Deepening the Conversation

thinking about questions of authority, technology, learning, and 2.0 in academic libraries

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What Students Want, revisited

I just looked over my blog post from November on giving students what they want, and am laughing at my vehemence, a little bit. I was all sorts of wrought up, and somehow managed to miss some important points in my rush to post. Can we blame it on being a new blogger, and allow a small redux? (and yes, I’ll think bout what this says about blogging as a form of scholarship…)

There’s a sentence in the last paragraph that I don’t really stand behind:

Which is all to say that I will never be persuaded by the argument that “it’s what the students want” when it comes to research and research tools in the domain of the library.

What I should have said is that the sentiment alone will never be compelling to me, as regards library information resource changes. And it certainly doesn’t carry much weight if a tiny number of students were carefully led to the statement.

But: if students (in any number, really) want more outlets, longer hours, more comfortable seating, a vending machine for USB drives and pens, I’m right there — they know what they need in terms of study space and study tools, and I’m happy to seriously investigate the feasibility of filling those needs. However, if my training and experience as a librarian doesn’t carry more weight than student wants in terms of complex information resources, then I’m not sure where I stand as a professional.

One thing I do stand for as a professional, though, is a willingness to take students seriously. And I was being too reactive about a meeting I had just come from to address the part of the equation. If the students say they want something (like, say, the ability to search all our resources at one time, or a customizable library portal) I am willing to look at that desire, with the eyes of a librarian, and try to see if it’s either possible or desirable. Is it pedagogically appropriate for a college library? Will it help users do effective research? Will it be at least as effective as out current methods? What will it cost? Does it solve any problems we’re already looking to solve?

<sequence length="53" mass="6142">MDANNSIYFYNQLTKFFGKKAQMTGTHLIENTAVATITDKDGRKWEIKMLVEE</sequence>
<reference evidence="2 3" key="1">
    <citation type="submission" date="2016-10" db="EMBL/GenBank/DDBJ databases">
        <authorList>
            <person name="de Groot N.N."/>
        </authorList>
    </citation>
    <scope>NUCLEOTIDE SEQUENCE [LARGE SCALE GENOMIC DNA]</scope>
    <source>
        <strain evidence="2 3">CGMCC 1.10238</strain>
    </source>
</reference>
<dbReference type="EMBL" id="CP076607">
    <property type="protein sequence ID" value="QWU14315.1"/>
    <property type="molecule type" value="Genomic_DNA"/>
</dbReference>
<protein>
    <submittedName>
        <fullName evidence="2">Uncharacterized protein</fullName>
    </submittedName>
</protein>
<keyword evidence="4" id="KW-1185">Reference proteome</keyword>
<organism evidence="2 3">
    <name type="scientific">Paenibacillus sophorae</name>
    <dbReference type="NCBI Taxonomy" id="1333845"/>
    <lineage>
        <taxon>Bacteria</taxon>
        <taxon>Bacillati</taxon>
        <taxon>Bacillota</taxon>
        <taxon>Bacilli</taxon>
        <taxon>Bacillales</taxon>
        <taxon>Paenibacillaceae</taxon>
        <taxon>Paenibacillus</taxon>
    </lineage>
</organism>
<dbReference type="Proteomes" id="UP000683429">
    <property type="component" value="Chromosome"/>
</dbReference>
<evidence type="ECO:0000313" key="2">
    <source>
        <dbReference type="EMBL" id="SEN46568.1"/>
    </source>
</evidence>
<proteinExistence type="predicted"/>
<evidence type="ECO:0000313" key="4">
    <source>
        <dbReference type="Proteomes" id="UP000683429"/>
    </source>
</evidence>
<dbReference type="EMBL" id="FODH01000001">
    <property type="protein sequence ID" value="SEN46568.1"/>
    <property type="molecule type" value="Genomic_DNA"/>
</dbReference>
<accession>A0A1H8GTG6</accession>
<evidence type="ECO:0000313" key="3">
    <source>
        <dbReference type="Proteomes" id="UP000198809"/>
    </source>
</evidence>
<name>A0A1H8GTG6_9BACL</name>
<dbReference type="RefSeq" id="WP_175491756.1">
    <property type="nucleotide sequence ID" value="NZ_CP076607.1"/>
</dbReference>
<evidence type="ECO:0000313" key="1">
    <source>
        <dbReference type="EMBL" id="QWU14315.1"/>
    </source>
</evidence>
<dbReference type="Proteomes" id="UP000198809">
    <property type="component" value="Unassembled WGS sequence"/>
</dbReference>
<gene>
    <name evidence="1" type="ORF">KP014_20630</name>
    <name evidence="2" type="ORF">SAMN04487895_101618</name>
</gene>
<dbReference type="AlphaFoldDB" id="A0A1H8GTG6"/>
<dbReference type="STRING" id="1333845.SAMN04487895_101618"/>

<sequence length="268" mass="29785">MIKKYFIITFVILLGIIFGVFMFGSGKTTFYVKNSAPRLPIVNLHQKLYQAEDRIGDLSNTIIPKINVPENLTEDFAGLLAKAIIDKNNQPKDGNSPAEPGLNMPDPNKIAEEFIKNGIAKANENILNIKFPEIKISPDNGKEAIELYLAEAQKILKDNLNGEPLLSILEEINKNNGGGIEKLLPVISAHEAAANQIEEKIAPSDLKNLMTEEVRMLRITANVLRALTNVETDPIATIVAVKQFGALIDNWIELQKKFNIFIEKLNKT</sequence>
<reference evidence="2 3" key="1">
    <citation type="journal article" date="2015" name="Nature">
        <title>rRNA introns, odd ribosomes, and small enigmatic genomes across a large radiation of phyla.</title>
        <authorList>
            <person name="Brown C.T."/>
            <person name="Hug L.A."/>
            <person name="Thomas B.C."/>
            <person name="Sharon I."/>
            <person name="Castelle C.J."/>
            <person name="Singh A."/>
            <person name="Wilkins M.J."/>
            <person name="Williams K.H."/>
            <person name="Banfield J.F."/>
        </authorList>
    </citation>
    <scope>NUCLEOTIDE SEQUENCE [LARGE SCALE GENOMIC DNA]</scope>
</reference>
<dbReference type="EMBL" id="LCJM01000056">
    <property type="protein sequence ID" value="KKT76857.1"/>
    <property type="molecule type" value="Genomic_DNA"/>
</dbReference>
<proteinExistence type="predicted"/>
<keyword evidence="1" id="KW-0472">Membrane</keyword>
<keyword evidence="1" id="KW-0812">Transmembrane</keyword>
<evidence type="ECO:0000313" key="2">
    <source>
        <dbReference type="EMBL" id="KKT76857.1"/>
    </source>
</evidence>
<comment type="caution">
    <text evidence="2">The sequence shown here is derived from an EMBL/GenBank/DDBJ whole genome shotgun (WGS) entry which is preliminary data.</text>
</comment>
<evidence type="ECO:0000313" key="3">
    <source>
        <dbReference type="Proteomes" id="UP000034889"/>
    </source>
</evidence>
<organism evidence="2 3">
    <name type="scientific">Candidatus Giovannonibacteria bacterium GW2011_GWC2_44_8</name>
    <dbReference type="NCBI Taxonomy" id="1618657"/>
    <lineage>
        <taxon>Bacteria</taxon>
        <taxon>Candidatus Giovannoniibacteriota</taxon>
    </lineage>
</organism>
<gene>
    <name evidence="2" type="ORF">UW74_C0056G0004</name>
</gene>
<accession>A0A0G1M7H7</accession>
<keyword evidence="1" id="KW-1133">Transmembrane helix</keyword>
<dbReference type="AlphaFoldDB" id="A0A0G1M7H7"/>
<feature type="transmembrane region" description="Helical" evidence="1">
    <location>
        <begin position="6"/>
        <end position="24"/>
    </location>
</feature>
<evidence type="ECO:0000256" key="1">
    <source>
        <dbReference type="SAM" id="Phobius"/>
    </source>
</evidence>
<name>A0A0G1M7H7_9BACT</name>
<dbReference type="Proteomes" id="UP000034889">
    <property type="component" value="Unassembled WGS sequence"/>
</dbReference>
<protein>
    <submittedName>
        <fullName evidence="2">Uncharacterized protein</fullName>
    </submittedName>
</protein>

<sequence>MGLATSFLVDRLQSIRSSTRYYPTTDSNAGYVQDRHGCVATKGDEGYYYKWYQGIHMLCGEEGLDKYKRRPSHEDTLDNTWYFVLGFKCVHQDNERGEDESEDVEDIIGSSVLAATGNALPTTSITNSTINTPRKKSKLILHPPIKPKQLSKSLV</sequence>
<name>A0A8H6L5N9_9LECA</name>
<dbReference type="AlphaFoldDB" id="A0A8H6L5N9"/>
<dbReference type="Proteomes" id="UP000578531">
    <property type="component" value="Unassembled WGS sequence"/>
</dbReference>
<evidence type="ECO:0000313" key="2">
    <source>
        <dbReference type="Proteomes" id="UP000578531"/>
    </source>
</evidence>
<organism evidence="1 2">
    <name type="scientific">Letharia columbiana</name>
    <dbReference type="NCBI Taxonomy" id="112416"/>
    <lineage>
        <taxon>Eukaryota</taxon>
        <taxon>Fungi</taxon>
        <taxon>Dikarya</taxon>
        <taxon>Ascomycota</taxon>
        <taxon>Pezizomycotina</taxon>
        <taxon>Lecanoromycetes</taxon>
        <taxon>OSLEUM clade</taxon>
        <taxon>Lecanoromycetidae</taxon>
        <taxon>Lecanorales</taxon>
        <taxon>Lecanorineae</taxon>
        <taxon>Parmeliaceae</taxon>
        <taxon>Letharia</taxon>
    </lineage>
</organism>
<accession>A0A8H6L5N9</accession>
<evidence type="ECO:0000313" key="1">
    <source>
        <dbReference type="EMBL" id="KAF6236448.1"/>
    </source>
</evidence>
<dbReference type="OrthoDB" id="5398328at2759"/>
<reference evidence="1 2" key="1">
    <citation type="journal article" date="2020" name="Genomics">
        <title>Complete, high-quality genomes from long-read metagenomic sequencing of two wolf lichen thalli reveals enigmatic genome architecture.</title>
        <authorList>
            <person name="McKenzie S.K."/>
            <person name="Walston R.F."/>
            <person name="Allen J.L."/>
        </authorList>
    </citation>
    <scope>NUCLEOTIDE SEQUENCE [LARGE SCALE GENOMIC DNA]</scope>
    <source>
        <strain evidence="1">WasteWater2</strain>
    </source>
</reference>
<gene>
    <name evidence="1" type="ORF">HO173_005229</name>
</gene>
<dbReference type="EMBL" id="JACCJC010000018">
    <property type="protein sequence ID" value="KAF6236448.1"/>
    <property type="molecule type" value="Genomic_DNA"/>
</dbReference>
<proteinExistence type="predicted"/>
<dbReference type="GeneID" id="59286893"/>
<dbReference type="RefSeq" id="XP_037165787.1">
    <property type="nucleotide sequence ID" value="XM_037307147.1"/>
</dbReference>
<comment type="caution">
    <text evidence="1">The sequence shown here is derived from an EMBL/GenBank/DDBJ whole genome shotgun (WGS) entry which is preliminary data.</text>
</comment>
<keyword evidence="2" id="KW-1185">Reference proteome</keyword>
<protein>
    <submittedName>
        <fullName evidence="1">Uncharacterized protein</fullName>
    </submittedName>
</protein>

I do think that gutting the effective parts of effective search tools to give students what they want so they won’t have to think or learn is a form of pandering. And I don’t think that’s going to change.


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Writing the next phase of thinking

Sorry to have been so neglectful of late, but for a change I’ve had some chunks of solid thinking/writing time at work and have been focusing there. Of course, these chunks of time are being spent writing up my reappointment file, which is a significant piece of writing in and of itself.

Two of the issues I am struggling with for the dossier have been aired in this space, but expect to see more of them! Both pieces will find their homes here when they reach a happier form.

The first is the issue of ‘focus’, and specifically the friction between pressure from my higher ups to get more of it and the realities of my daily interests and actual job. I’m trying to articulate that my attention to multiple aspects of library user experience constitutes a form of focus, but I’m not sure I’ve convinced myself of that yet — especially because I think the external desire for my developing focus relates to some future potential desirability for me to define myself as a particular sort of professional. And I won’t be happy with any rationalization of who I am until I finish thinking that one through. And if the convolutions pretending to be the above sentence made any sense to you, you have my deepest respect!

The second bit I’m working on has to do with scholarship, and specifically this blog as a form of soft scholarship. I launched this blog from twitter, where I hung out with a number of librarians I had no other relationship with, and have been very pleasantly surprised at developing a readership. Developing the readership came to define this space for me, and once the blog was no longer strictly a “practice writing” space, I also linked it from my name-affiliated places (facebook, and from my university profile), claiming it in a more official way as part of my professional identity.

Part of what makes this blog as a sort of scholarship into a viable statement has to do with my reappointment expectations; we are not a Research 1, and poster sessions and local conference sessions count heavily towards our scholarship criteria. And I think it’s a very small jump from that to this blog. But that also begs a more substantive question about the nature of scholarship, and if it’s really as flexible as that would imply.

Since it looks like I will be pondering the matter for a while, and possibly into more accepted scholarly formats, I’ve started to collect materials related to the question in (If you see anything I’ve missed or think would be of interest for the project for:rudyleon me the links if that works for you)

Expect more posts for the near now about: